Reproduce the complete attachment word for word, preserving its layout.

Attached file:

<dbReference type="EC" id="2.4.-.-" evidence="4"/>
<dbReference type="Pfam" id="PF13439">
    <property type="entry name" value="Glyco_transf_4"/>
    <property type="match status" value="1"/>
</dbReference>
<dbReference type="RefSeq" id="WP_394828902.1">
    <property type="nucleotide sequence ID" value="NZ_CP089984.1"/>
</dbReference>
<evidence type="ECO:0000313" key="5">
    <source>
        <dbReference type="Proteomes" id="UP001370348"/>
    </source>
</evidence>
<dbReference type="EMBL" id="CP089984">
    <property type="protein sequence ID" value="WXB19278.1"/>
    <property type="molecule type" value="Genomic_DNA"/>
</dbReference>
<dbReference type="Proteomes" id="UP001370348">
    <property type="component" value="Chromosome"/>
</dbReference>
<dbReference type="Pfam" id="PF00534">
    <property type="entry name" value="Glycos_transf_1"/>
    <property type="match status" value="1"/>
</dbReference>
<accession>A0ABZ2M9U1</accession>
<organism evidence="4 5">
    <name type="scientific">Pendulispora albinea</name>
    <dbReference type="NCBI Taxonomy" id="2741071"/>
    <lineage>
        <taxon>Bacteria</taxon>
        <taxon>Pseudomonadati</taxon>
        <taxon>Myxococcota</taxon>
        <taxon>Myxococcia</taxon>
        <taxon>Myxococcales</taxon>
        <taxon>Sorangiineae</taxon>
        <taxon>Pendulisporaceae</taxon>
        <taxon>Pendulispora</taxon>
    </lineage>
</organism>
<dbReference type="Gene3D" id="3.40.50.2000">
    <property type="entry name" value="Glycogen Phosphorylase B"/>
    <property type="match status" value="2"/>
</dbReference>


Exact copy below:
<dbReference type="EC" id="2.4.-.-" evidence="4"/>
<dbReference type="Pfam" id="PF13439">
    <property type="entry name" value="Glyco_transf_4"/>
    <property type="match status" value="1"/>
</dbReference>
<dbReference type="RefSeq" id="WP_394828902.1">
    <property type="nucleotide sequence ID" value="NZ_CP089984.1"/>
</dbReference>
<evidence type="ECO:0000313" key="5">
    <source>
        <dbReference type="Proteomes" id="UP001370348"/>
    </source>
</evidence>
<dbReference type="EMBL" id="CP089984">
    <property type="protein sequence ID" value="WXB19278.1"/>
    <property type="molecule type" value="Genomic_DNA"/>
</dbReference>
<dbReference type="Proteomes" id="UP001370348">
    <property type="component" value="Chromosome"/>
</dbReference>
<dbReference type="Pfam" id="PF00534">
    <property type="entry name" value="Glycos_transf_1"/>
    <property type="match status" value="1"/>
</dbReference>
<accession>A0ABZ2M9U1</accession>
<organism evidence="4 5">
    <name type="scientific">Pendulispora albinea</name>
    <dbReference type="NCBI Taxonomy" id="2741071"/>
    <lineage>
        <taxon>Bacteria</taxon>
        <taxon>Pseudomonadati</taxon>
        <taxon>Myxococcota</taxon>
        <taxon>Myxococcia</taxon>
        <taxon>Myxococcales</taxon>
        <taxon>Sorangiineae</taxon>
        <taxon>Pendulisporaceae</taxon>
        <taxon>Pendulispora</taxon>
    </lineage>
</organism>
<dbReference type="Gene3D" id="3.40.50.2000">
    <property type="entry name" value="Glycogen Phosphorylase B"/>
    <property type="match status" value="2"/>
</dbReference>